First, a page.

Carmakers invite action on conflict minerals rule as May deadline looms

At a corporate responsibility summit for global automakers and suppliers near Detroit, the Automotive Industry Action Group (AIAG) today announced an initiative to accelerate action on conflict minerals, which was identified in a new survey as the most significant issue facing the industry this year. The 2014 AIAG Global Automotive Corporate Responsibility Survey of more than 550 professionals working on corporate responsibility (CR) in automotive, manufacturing, and other industries in 40 countries illuminates the progress the industry has made on CR initiatives while also highlighting areas for improvement.

According to the survey, nearly half of companies polled have a policy on conflict minerals reporting—yet only half of those companies with a policy said they will meet the May 31 deadline to file a Conflict Minerals Report with the U.S. Securities and Exchange Commission, as required by law.  The survey also revealed that AIAG member companies are more likely to have a conflict minerals policy, and more likely to meet the reporting deadline.

To accelerate industry action on the issue, AIAG launched today a conflict minerals awareness campaign with a microsite that simplifies this complex issue.  It is the latest of AIAG’s industry-leading tools that provide automotive OEMs and suppliers unlimited access to the resources and best practices needed to ensure that global vehicle production does not support armed conflict in central Africa, where conflict minerals are often mined.

Overall, more than seven in 10 survey respondents said CR is a significant priority at their companies, including issues related to business ethics, energy use/conservation, environmental emissions, reporting and supply chain transparency.  The survey also found that:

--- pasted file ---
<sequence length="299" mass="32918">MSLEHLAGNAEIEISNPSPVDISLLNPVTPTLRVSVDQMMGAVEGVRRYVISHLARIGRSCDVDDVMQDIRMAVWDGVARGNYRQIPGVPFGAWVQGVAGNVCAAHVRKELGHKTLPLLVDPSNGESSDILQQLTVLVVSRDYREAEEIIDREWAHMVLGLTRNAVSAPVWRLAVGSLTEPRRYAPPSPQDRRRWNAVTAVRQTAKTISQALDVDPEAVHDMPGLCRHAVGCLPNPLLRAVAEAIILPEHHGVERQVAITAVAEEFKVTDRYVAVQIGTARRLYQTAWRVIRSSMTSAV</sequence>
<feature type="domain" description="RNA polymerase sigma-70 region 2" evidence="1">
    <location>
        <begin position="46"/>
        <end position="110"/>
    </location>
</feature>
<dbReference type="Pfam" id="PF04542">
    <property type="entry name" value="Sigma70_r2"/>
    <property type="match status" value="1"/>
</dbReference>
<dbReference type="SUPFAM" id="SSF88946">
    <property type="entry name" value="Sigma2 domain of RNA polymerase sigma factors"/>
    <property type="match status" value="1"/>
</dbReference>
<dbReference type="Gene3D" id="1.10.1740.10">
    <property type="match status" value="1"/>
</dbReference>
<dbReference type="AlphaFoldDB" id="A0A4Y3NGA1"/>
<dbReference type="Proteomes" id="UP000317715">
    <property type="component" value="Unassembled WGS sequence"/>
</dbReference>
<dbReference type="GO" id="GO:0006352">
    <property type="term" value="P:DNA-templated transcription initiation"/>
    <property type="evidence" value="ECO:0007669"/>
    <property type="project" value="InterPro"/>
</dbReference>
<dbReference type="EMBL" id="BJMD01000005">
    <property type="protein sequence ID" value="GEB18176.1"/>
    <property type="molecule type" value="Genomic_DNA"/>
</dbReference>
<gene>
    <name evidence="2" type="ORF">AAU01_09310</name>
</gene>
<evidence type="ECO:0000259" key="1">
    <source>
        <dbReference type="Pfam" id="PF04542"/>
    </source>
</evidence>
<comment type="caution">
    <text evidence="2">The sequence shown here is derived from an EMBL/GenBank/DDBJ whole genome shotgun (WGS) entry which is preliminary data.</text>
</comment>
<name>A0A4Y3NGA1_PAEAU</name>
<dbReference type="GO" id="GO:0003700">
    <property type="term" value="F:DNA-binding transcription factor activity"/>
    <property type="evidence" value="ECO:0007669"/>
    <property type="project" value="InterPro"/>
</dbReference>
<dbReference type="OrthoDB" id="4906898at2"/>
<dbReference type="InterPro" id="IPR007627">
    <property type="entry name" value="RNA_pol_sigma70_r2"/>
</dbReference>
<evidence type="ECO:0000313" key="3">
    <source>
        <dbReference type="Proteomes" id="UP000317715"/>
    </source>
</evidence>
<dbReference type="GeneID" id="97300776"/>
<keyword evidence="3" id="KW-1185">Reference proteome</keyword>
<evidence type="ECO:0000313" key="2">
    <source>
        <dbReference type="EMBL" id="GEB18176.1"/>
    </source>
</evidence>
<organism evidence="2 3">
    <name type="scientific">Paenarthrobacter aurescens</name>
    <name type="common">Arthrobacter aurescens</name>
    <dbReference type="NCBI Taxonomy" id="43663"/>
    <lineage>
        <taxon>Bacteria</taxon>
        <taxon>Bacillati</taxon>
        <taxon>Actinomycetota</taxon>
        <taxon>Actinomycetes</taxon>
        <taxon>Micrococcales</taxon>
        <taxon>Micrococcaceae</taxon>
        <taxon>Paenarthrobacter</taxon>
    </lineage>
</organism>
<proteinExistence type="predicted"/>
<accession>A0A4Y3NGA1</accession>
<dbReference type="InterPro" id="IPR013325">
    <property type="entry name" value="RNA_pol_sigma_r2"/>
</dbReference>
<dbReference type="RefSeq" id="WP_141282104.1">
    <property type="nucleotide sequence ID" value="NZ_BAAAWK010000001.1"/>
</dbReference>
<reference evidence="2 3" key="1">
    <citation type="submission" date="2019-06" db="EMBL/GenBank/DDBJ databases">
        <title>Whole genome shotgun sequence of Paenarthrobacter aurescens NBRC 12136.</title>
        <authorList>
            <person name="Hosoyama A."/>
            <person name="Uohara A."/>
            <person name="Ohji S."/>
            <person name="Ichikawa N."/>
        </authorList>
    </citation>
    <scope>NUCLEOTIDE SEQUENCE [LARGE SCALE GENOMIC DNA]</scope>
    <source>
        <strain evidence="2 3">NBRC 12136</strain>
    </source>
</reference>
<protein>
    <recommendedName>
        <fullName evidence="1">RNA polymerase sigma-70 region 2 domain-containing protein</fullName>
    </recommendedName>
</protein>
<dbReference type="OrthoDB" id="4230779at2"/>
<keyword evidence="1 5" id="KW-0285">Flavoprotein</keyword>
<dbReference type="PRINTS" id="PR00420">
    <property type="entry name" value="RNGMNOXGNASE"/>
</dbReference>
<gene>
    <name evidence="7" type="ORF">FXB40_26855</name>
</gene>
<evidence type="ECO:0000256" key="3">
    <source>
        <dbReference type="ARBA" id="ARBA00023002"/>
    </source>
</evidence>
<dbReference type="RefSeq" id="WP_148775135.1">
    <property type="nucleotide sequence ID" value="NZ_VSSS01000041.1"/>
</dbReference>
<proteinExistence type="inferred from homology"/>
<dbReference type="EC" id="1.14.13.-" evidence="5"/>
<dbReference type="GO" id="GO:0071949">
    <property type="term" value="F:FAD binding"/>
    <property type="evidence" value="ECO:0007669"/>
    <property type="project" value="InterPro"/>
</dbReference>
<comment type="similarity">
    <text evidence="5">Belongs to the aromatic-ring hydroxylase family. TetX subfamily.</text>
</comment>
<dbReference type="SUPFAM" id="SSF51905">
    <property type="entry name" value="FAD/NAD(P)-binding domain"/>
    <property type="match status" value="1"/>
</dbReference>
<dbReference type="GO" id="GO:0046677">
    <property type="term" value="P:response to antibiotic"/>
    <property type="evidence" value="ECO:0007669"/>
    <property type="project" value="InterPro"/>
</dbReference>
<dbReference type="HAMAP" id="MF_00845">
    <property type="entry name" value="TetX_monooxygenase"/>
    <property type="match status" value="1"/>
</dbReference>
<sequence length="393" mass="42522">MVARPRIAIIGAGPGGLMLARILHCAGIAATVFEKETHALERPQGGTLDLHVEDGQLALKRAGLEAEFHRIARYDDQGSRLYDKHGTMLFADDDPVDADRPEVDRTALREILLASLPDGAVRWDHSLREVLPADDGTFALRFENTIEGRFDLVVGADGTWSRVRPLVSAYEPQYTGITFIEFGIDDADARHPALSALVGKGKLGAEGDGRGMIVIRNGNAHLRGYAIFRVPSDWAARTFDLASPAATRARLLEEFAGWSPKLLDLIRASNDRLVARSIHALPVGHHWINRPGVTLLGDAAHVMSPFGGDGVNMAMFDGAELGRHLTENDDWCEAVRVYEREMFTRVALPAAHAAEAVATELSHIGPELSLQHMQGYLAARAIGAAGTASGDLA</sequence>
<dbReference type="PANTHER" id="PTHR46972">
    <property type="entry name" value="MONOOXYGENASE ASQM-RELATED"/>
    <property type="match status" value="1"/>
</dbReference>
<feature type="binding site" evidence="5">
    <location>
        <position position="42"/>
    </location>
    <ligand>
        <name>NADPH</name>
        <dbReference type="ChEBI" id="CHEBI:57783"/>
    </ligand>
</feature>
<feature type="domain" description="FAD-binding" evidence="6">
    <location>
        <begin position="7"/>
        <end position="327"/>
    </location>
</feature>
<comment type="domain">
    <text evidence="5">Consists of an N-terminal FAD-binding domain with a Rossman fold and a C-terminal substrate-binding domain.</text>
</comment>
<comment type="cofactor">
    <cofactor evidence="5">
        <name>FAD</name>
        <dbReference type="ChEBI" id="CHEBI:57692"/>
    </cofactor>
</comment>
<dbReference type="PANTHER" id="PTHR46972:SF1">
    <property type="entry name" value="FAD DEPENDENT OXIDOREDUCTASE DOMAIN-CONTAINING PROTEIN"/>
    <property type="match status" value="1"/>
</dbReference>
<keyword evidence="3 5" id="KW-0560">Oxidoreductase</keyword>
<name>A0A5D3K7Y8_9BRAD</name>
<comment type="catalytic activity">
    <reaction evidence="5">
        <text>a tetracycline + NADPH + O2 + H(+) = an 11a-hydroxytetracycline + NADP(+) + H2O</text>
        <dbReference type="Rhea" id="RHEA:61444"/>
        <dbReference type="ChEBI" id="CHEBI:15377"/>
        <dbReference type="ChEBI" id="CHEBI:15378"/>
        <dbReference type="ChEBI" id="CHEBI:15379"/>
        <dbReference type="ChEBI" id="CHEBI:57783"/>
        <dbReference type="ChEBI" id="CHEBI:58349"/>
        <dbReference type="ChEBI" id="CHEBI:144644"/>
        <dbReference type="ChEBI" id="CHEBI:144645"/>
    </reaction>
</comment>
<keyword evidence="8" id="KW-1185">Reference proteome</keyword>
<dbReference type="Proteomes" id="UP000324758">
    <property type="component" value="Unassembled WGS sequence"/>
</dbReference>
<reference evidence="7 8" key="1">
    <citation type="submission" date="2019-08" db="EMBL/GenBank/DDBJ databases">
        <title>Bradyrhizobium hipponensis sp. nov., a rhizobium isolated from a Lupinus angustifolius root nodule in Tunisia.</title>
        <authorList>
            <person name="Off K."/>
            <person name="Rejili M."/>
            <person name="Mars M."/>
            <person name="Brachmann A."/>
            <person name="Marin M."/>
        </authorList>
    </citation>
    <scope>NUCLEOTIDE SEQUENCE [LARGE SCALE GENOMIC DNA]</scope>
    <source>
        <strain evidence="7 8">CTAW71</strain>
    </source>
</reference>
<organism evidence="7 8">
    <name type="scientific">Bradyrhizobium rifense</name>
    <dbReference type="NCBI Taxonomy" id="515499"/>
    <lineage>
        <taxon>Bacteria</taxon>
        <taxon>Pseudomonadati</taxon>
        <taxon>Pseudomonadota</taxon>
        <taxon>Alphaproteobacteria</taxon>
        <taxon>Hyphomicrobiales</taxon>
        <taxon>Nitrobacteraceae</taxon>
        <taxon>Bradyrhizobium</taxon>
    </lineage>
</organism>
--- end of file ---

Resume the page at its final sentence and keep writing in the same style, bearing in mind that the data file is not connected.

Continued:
Reducing energy use and waste are the most important environmental goals

  • More than 70% of survey respondents said it was most important to meet reduction goals for energy use and waste, followed by water use, air and greenhouse gas emissions
  • With that said, more than a third of the companies surveyed have already met their reduction goals in energy use and waste, while more than 70% of companies surveyed have sufficient data to benchmark operations in these areas

Practices are in place to ensure responsible working conditions

  • Nearly 80% of companies surveyed have a policy or expectations for responsible working conditions
  • If mandated, more than half of the companies (57%) surveyed can demonstrate that their supply chain does not include the use of forced or trafficked labor.

The benefits of corporate responsibility reporting are recognized, but there is an opportunity to make the practice more common and rigorous

  • Only 30% of companies produce a CR report, and 8% plan do so—less than the sum of those that don’t produce a report (19%) or don’t know if their company produces a report (43%).
  • Of those who do report, only 23% use the Global Reporting Initiative (GRI) Framework. The majority (67%), don’t know if the GRI Framework is used.

“The survey confirms that the global automotive industry is focused on significant corporate responsibility issues and is making important progress,” said Tanya Bolden, corporate responsibility program development manager at AIAG. “It also reinforces the need to work together and intensify our efforts in other areas.”

The full report of the 2014 AIAG Global Automotive Corporate Responsibility Survey includes detailed findings, methodology and information on the types of companies represented by respondents.

About AIAG

AIAG is a unique not-for-profit organization where, for more than 30 years, OEMs, suppliers, service providers, government entities and individuals in academia have worked collaboratively to drive down costs and complexity from the supply chain via global standards development and harmonized business practices.  AIAG membership has grown to more than 1,000 members and includes renowned manufacturers, and many of their parts suppliers and service providers.  For more information, visit